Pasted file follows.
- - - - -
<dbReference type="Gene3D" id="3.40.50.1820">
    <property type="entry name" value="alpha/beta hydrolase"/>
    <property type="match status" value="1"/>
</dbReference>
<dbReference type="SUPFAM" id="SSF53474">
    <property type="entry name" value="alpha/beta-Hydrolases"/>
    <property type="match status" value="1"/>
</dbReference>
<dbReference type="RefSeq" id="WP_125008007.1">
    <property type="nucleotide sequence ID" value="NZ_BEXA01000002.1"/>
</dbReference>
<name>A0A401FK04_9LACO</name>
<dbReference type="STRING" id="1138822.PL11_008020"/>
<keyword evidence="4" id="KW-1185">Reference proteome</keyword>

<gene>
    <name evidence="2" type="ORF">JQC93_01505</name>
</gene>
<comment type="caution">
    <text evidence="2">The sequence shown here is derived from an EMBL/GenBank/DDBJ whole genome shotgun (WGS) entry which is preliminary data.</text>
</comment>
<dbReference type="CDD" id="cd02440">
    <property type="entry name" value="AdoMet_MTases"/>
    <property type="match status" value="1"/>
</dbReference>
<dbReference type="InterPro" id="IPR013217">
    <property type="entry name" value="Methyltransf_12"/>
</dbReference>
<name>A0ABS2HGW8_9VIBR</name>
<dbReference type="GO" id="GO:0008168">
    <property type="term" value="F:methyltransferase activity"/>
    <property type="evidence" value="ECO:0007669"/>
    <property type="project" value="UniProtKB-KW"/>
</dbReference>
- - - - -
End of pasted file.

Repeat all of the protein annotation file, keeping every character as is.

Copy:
<dbReference type="Gene3D" id="3.40.50.1820">
    <property type="entry name" value="alpha/beta hydrolase"/>
    <property type="match status" value="1"/>
</dbReference>
<dbReference type="SUPFAM" id="SSF53474">
    <property type="entry name" value="alpha/beta-Hydrolases"/>
    <property type="match status" value="1"/>
</dbReference>
<dbReference type="RefSeq" id="WP_125008007.1">
    <property type="nucleotide sequence ID" value="NZ_BEXA01000002.1"/>
</dbReference>
<name>A0A401FK04_9LACO</name>
<dbReference type="STRING" id="1138822.PL11_008020"/>
<keyword evidence="4" id="KW-1185">Reference proteome</keyword>

<gene>
    <name evidence="2" type="ORF">JQC93_01505</name>
</gene>
<comment type="caution">
    <text evidence="2">The sequence shown here is derived from an EMBL/GenBank/DDBJ whole genome shotgun (WGS) entry which is preliminary data.</text>
</comment>
<dbReference type="CDD" id="cd02440">
    <property type="entry name" value="AdoMet_MTases"/>
    <property type="match status" value="1"/>
</dbReference>
<dbReference type="InterPro" id="IPR013217">
    <property type="entry name" value="Methyltransf_12"/>
</dbReference>
<name>A0ABS2HGW8_9VIBR</name>
<dbReference type="GO" id="GO:0008168">
    <property type="term" value="F:methyltransferase activity"/>
    <property type="evidence" value="ECO:0007669"/>
    <property type="project" value="UniProtKB-KW"/>
</dbReference>